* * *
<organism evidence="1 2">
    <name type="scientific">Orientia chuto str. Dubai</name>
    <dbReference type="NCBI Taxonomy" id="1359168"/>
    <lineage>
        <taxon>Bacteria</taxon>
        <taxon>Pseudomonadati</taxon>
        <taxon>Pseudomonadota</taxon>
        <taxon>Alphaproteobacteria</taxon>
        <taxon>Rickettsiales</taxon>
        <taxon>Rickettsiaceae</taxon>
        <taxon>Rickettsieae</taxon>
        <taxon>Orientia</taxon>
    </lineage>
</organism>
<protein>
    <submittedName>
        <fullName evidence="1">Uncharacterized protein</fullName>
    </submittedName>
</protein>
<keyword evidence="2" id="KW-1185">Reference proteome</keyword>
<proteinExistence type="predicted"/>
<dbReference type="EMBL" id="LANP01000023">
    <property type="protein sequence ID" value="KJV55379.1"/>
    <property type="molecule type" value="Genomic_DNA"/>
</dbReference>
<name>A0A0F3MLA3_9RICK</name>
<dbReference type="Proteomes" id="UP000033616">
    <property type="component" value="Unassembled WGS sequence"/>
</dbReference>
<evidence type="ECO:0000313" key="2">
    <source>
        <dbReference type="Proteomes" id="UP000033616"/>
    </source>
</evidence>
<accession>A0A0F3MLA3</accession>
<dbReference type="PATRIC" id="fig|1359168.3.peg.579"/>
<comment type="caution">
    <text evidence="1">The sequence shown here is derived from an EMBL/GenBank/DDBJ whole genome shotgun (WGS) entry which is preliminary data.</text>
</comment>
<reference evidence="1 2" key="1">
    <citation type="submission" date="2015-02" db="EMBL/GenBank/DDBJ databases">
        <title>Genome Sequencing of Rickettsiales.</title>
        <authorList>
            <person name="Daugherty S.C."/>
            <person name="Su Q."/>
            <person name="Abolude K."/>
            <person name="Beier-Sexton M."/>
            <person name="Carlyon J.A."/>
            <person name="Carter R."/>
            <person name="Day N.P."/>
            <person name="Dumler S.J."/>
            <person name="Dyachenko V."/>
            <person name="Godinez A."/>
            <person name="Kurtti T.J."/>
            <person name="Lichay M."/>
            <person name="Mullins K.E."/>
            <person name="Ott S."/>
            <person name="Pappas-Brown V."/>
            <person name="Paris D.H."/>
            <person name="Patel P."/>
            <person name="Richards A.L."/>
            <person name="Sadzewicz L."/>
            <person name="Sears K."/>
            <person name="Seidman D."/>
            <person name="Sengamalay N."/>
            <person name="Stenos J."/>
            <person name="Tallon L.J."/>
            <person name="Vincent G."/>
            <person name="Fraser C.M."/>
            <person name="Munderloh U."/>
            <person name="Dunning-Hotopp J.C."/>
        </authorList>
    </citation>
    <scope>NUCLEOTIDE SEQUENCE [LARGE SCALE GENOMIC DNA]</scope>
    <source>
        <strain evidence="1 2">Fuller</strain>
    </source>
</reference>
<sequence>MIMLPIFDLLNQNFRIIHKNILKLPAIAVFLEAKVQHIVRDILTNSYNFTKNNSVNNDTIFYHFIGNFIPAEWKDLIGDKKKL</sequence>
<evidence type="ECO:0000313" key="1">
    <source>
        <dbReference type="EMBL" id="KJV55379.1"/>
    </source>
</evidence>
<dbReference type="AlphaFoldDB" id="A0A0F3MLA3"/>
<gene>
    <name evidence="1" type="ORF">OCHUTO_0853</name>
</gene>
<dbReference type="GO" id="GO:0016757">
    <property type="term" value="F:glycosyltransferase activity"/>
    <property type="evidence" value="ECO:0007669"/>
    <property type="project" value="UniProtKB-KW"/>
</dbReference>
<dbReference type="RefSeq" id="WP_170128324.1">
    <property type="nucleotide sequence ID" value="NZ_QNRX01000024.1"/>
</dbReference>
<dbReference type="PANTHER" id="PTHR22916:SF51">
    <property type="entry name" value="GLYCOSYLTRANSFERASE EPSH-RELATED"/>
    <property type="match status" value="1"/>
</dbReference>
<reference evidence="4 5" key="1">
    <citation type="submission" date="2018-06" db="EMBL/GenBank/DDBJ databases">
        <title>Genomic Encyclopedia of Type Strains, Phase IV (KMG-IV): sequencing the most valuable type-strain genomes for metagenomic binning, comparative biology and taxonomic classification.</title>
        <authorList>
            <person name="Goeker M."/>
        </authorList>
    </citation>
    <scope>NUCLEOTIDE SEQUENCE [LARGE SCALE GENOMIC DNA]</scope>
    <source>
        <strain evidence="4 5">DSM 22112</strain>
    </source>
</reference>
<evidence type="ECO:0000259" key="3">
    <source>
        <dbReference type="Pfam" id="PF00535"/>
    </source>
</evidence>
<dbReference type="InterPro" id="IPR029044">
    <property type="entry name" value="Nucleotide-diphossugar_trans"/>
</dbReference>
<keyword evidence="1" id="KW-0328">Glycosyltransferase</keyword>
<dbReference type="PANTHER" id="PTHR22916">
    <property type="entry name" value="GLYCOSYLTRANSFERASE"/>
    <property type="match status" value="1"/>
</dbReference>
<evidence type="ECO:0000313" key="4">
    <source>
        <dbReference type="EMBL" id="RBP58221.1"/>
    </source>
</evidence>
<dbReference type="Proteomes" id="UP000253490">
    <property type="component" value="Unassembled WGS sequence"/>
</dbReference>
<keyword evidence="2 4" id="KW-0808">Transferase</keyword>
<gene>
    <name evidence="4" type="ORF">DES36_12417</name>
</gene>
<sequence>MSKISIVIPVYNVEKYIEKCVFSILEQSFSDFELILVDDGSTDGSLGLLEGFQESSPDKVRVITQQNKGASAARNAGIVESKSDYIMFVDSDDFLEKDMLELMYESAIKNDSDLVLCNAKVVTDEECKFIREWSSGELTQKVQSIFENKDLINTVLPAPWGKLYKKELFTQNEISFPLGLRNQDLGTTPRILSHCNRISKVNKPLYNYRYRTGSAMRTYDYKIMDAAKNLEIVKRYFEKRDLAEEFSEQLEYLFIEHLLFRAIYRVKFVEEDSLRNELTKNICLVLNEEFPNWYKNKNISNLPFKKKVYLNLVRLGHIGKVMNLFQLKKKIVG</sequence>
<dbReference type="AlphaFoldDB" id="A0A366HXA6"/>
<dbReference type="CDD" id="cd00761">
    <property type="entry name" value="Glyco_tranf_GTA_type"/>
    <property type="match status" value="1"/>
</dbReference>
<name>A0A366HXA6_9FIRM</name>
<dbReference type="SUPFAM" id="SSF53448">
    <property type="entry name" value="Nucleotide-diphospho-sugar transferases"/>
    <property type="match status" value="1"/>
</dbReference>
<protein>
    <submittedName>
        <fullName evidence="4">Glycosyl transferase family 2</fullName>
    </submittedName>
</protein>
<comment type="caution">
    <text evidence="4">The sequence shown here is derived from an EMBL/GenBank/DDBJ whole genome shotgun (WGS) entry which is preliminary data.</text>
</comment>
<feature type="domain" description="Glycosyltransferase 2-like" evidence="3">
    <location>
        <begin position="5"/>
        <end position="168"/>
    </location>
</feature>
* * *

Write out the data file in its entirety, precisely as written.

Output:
<organism evidence="1 2">
    <name type="scientific">Orientia chuto str. Dubai</name>
    <dbReference type="NCBI Taxonomy" id="1359168"/>
    <lineage>
        <taxon>Bacteria</taxon>
        <taxon>Pseudomonadati</taxon>
        <taxon>Pseudomonadota</taxon>
        <taxon>Alphaproteobacteria</taxon>
        <taxon>Rickettsiales</taxon>
        <taxon>Rickettsiaceae</taxon>
        <taxon>Rickettsieae</taxon>
        <taxon>Orientia</taxon>
    </lineage>
</organism>
<protein>
    <submittedName>
        <fullName evidence="1">Uncharacterized protein</fullName>
    </submittedName>
</protein>
<keyword evidence="2" id="KW-1185">Reference proteome</keyword>
<proteinExistence type="predicted"/>
<dbReference type="EMBL" id="LANP01000023">
    <property type="protein sequence ID" value="KJV55379.1"/>
    <property type="molecule type" value="Genomic_DNA"/>
</dbReference>
<name>A0A0F3MLA3_9RICK</name>
<dbReference type="Proteomes" id="UP000033616">
    <property type="component" value="Unassembled WGS sequence"/>
</dbReference>
<evidence type="ECO:0000313" key="2">
    <source>
        <dbReference type="Proteomes" id="UP000033616"/>
    </source>
</evidence>
<accession>A0A0F3MLA3</accession>
<dbReference type="PATRIC" id="fig|1359168.3.peg.579"/>
<comment type="caution">
    <text evidence="1">The sequence shown here is derived from an EMBL/GenBank/DDBJ whole genome shotgun (WGS) entry which is preliminary data.</text>
</comment>
<reference evidence="1 2" key="1">
    <citation type="submission" date="2015-02" db="EMBL/GenBank/DDBJ databases">
        <title>Genome Sequencing of Rickettsiales.</title>
        <authorList>
            <person name="Daugherty S.C."/>
            <person name="Su Q."/>
            <person name="Abolude K."/>
            <person name="Beier-Sexton M."/>
            <person name="Carlyon J.A."/>
            <person name="Carter R."/>
            <person name="Day N.P."/>
            <person name="Dumler S.J."/>
            <person name="Dyachenko V."/>
            <person name="Godinez A."/>
            <person name="Kurtti T.J."/>
            <person name="Lichay M."/>
            <person name="Mullins K.E."/>
            <person name="Ott S."/>
            <person name="Pappas-Brown V."/>
            <person name="Paris D.H."/>
            <person name="Patel P."/>
            <person name="Richards A.L."/>
            <person name="Sadzewicz L."/>
            <person name="Sears K."/>
            <person name="Seidman D."/>
            <person name="Sengamalay N."/>
            <person name="Stenos J."/>
            <person name="Tallon L.J."/>
            <person name="Vincent G."/>
            <person name="Fraser C.M."/>
            <person name="Munderloh U."/>
            <person name="Dunning-Hotopp J.C."/>
        </authorList>
    </citation>
    <scope>NUCLEOTIDE SEQUENCE [LARGE SCALE GENOMIC DNA]</scope>
    <source>
        <strain evidence="1 2">Fuller</strain>
    </source>
</reference>
<sequence>MIMLPIFDLLNQNFRIIHKNILKLPAIAVFLEAKVQHIVRDILTNSYNFTKNNSVNNDTIFYHFIGNFIPAEWKDLIGDKKKL</sequence>
<evidence type="ECO:0000313" key="1">
    <source>
        <dbReference type="EMBL" id="KJV55379.1"/>
    </source>
</evidence>
<dbReference type="AlphaFoldDB" id="A0A0F3MLA3"/>
<gene>
    <name evidence="1" type="ORF">OCHUTO_0853</name>
</gene>
<dbReference type="GO" id="GO:0016757">
    <property type="term" value="F:glycosyltransferase activity"/>
    <property type="evidence" value="ECO:0007669"/>
    <property type="project" value="UniProtKB-KW"/>
</dbReference>
<dbReference type="RefSeq" id="WP_170128324.1">
    <property type="nucleotide sequence ID" value="NZ_QNRX01000024.1"/>
</dbReference>
<dbReference type="PANTHER" id="PTHR22916:SF51">
    <property type="entry name" value="GLYCOSYLTRANSFERASE EPSH-RELATED"/>
    <property type="match status" value="1"/>
</dbReference>
<reference evidence="4 5" key="1">
    <citation type="submission" date="2018-06" db="EMBL/GenBank/DDBJ databases">
        <title>Genomic Encyclopedia of Type Strains, Phase IV (KMG-IV): sequencing the most valuable type-strain genomes for metagenomic binning, comparative biology and taxonomic classification.</title>
        <authorList>
            <person name="Goeker M."/>
        </authorList>
    </citation>
    <scope>NUCLEOTIDE SEQUENCE [LARGE SCALE GENOMIC DNA]</scope>
    <source>
        <strain evidence="4 5">DSM 22112</strain>
    </source>
</reference>
<evidence type="ECO:0000259" key="3">
    <source>
        <dbReference type="Pfam" id="PF00535"/>
    </source>
</evidence>
<dbReference type="InterPro" id="IPR029044">
    <property type="entry name" value="Nucleotide-diphossugar_trans"/>
</dbReference>
<keyword evidence="1" id="KW-0328">Glycosyltransferase</keyword>
<dbReference type="PANTHER" id="PTHR22916">
    <property type="entry name" value="GLYCOSYLTRANSFERASE"/>
    <property type="match status" value="1"/>
</dbReference>
<evidence type="ECO:0000313" key="4">
    <source>
        <dbReference type="EMBL" id="RBP58221.1"/>
    </source>
</evidence>
<dbReference type="Proteomes" id="UP000253490">
    <property type="component" value="Unassembled WGS sequence"/>
</dbReference>
<keyword evidence="2 4" id="KW-0808">Transferase</keyword>
<gene>
    <name evidence="4" type="ORF">DES36_12417</name>
</gene>
<sequence>MSKISIVIPVYNVEKYIEKCVFSILEQSFSDFELILVDDGSTDGSLGLLEGFQESSPDKVRVITQQNKGASAARNAGIVESKSDYIMFVDSDDFLEKDMLELMYESAIKNDSDLVLCNAKVVTDEECKFIREWSSGELTQKVQSIFENKDLINTVLPAPWGKLYKKELFTQNEISFPLGLRNQDLGTTPRILSHCNRISKVNKPLYNYRYRTGSAMRTYDYKIMDAAKNLEIVKRYFEKRDLAEEFSEQLEYLFIEHLLFRAIYRVKFVEEDSLRNELTKNICLVLNEEFPNWYKNKNISNLPFKKKVYLNLVRLGHIGKVMNLFQLKKKIVG</sequence>
<dbReference type="AlphaFoldDB" id="A0A366HXA6"/>
<dbReference type="CDD" id="cd00761">
    <property type="entry name" value="Glyco_tranf_GTA_type"/>
    <property type="match status" value="1"/>
</dbReference>
<name>A0A366HXA6_9FIRM</name>
<dbReference type="SUPFAM" id="SSF53448">
    <property type="entry name" value="Nucleotide-diphospho-sugar transferases"/>
    <property type="match status" value="1"/>
</dbReference>
<protein>
    <submittedName>
        <fullName evidence="4">Glycosyl transferase family 2</fullName>
    </submittedName>
</protein>
<comment type="caution">
    <text evidence="4">The sequence shown here is derived from an EMBL/GenBank/DDBJ whole genome shotgun (WGS) entry which is preliminary data.</text>
</comment>
<feature type="domain" description="Glycosyltransferase 2-like" evidence="3">
    <location>
        <begin position="5"/>
        <end position="168"/>
    </location>
</feature>